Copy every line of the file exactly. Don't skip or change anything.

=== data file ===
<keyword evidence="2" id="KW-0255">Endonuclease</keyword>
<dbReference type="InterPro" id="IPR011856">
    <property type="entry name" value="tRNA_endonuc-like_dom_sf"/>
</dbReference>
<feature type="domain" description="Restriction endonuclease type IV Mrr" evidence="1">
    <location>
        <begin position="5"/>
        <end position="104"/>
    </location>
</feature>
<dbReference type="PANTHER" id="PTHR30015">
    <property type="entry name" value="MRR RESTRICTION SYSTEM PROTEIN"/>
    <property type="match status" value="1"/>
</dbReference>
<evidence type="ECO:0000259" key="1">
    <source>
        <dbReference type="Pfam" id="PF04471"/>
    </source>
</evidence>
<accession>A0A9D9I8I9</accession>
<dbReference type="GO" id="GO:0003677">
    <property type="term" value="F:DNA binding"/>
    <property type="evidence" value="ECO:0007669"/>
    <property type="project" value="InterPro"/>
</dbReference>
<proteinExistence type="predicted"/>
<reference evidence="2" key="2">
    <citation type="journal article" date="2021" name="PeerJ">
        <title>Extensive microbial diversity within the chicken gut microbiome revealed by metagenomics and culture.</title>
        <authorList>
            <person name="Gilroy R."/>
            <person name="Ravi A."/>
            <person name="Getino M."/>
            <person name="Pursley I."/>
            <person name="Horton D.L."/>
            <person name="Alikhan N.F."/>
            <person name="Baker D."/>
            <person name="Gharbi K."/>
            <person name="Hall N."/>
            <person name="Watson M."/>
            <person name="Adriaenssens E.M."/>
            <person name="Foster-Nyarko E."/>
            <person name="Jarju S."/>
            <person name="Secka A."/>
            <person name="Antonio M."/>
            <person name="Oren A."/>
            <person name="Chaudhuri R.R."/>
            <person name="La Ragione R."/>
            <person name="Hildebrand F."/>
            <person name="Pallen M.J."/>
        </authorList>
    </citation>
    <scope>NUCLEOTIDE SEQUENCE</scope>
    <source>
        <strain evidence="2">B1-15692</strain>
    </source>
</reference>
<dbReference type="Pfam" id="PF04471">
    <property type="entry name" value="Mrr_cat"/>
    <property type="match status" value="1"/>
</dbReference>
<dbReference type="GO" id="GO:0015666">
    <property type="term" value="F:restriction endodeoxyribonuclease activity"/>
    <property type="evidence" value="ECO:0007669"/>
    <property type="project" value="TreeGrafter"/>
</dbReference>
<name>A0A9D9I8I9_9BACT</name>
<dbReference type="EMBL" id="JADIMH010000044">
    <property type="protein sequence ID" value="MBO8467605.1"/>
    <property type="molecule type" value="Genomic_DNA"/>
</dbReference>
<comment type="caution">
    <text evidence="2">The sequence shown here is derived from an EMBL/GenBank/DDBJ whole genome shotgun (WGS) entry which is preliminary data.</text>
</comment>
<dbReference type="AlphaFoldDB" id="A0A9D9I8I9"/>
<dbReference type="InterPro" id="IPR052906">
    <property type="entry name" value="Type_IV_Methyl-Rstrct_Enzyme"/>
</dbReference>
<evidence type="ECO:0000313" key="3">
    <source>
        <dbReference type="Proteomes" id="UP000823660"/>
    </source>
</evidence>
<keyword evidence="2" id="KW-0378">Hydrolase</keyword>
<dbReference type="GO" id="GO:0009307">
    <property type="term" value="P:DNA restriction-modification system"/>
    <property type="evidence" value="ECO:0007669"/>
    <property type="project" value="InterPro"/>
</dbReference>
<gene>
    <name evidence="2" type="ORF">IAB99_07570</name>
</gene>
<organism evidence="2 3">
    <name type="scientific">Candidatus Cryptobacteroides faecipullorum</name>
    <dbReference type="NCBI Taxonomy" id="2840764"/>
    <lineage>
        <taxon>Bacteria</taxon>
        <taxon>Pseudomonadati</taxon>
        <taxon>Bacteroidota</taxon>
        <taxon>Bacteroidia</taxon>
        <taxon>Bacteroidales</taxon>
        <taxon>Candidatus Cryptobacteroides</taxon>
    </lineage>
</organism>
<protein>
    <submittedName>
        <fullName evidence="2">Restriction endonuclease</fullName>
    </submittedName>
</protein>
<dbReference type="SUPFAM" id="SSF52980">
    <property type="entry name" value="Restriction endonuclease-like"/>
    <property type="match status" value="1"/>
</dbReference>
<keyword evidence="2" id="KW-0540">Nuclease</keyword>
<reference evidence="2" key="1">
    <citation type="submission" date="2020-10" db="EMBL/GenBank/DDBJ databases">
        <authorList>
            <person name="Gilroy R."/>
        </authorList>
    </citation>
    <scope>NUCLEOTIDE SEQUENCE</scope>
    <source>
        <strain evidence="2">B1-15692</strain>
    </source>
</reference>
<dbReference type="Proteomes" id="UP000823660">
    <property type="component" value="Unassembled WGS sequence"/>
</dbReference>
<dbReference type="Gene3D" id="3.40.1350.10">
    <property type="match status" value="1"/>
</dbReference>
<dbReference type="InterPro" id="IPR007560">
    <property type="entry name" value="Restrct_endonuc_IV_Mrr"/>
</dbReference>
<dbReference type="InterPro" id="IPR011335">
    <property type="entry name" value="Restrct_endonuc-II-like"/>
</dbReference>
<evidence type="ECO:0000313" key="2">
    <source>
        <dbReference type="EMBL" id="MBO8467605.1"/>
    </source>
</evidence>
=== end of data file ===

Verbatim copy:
<keyword evidence="2" id="KW-0255">Endonuclease</keyword>
<dbReference type="InterPro" id="IPR011856">
    <property type="entry name" value="tRNA_endonuc-like_dom_sf"/>
</dbReference>
<feature type="domain" description="Restriction endonuclease type IV Mrr" evidence="1">
    <location>
        <begin position="5"/>
        <end position="104"/>
    </location>
</feature>
<dbReference type="PANTHER" id="PTHR30015">
    <property type="entry name" value="MRR RESTRICTION SYSTEM PROTEIN"/>
    <property type="match status" value="1"/>
</dbReference>
<evidence type="ECO:0000259" key="1">
    <source>
        <dbReference type="Pfam" id="PF04471"/>
    </source>
</evidence>
<accession>A0A9D9I8I9</accession>
<dbReference type="GO" id="GO:0003677">
    <property type="term" value="F:DNA binding"/>
    <property type="evidence" value="ECO:0007669"/>
    <property type="project" value="InterPro"/>
</dbReference>
<proteinExistence type="predicted"/>
<reference evidence="2" key="2">
    <citation type="journal article" date="2021" name="PeerJ">
        <title>Extensive microbial diversity within the chicken gut microbiome revealed by metagenomics and culture.</title>
        <authorList>
            <person name="Gilroy R."/>
            <person name="Ravi A."/>
            <person name="Getino M."/>
            <person name="Pursley I."/>
            <person name="Horton D.L."/>
            <person name="Alikhan N.F."/>
            <person name="Baker D."/>
            <person name="Gharbi K."/>
            <person name="Hall N."/>
            <person name="Watson M."/>
            <person name="Adriaenssens E.M."/>
            <person name="Foster-Nyarko E."/>
            <person name="Jarju S."/>
            <person name="Secka A."/>
            <person name="Antonio M."/>
            <person name="Oren A."/>
            <person name="Chaudhuri R.R."/>
            <person name="La Ragione R."/>
            <person name="Hildebrand F."/>
            <person name="Pallen M.J."/>
        </authorList>
    </citation>
    <scope>NUCLEOTIDE SEQUENCE</scope>
    <source>
        <strain evidence="2">B1-15692</strain>
    </source>
</reference>
<dbReference type="Pfam" id="PF04471">
    <property type="entry name" value="Mrr_cat"/>
    <property type="match status" value="1"/>
</dbReference>
<dbReference type="GO" id="GO:0015666">
    <property type="term" value="F:restriction endodeoxyribonuclease activity"/>
    <property type="evidence" value="ECO:0007669"/>
    <property type="project" value="TreeGrafter"/>
</dbReference>
<name>A0A9D9I8I9_9BACT</name>
<dbReference type="EMBL" id="JADIMH010000044">
    <property type="protein sequence ID" value="MBO8467605.1"/>
    <property type="molecule type" value="Genomic_DNA"/>
</dbReference>
<comment type="caution">
    <text evidence="2">The sequence shown here is derived from an EMBL/GenBank/DDBJ whole genome shotgun (WGS) entry which is preliminary data.</text>
</comment>
<dbReference type="AlphaFoldDB" id="A0A9D9I8I9"/>
<dbReference type="InterPro" id="IPR052906">
    <property type="entry name" value="Type_IV_Methyl-Rstrct_Enzyme"/>
</dbReference>
<evidence type="ECO:0000313" key="3">
    <source>
        <dbReference type="Proteomes" id="UP000823660"/>
    </source>
</evidence>
<keyword evidence="2" id="KW-0378">Hydrolase</keyword>
<dbReference type="GO" id="GO:0009307">
    <property type="term" value="P:DNA restriction-modification system"/>
    <property type="evidence" value="ECO:0007669"/>
    <property type="project" value="InterPro"/>
</dbReference>
<gene>
    <name evidence="2" type="ORF">IAB99_07570</name>
</gene>
<organism evidence="2 3">
    <name type="scientific">Candidatus Cryptobacteroides faecipullorum</name>
    <dbReference type="NCBI Taxonomy" id="2840764"/>
    <lineage>
        <taxon>Bacteria</taxon>
        <taxon>Pseudomonadati</taxon>
        <taxon>Bacteroidota</taxon>
        <taxon>Bacteroidia</taxon>
        <taxon>Bacteroidales</taxon>
        <taxon>Candidatus Cryptobacteroides</taxon>
    </lineage>
</organism>
<protein>
    <submittedName>
        <fullName evidence="2">Restriction endonuclease</fullName>
    </submittedName>
</protein>
<dbReference type="SUPFAM" id="SSF52980">
    <property type="entry name" value="Restriction endonuclease-like"/>
    <property type="match status" value="1"/>
</dbReference>
<keyword evidence="2" id="KW-0540">Nuclease</keyword>
<reference evidence="2" key="1">
    <citation type="submission" date="2020-10" db="EMBL/GenBank/DDBJ databases">
        <authorList>
            <person name="Gilroy R."/>
        </authorList>
    </citation>
    <scope>NUCLEOTIDE SEQUENCE</scope>
    <source>
        <strain evidence="2">B1-15692</strain>
    </source>
</reference>
<dbReference type="Proteomes" id="UP000823660">
    <property type="component" value="Unassembled WGS sequence"/>
</dbReference>
<dbReference type="Gene3D" id="3.40.1350.10">
    <property type="match status" value="1"/>
</dbReference>
<dbReference type="InterPro" id="IPR007560">
    <property type="entry name" value="Restrct_endonuc_IV_Mrr"/>
</dbReference>
<dbReference type="InterPro" id="IPR011335">
    <property type="entry name" value="Restrct_endonuc-II-like"/>
</dbReference>
<evidence type="ECO:0000313" key="2">
    <source>
        <dbReference type="EMBL" id="MBO8467605.1"/>
    </source>
</evidence>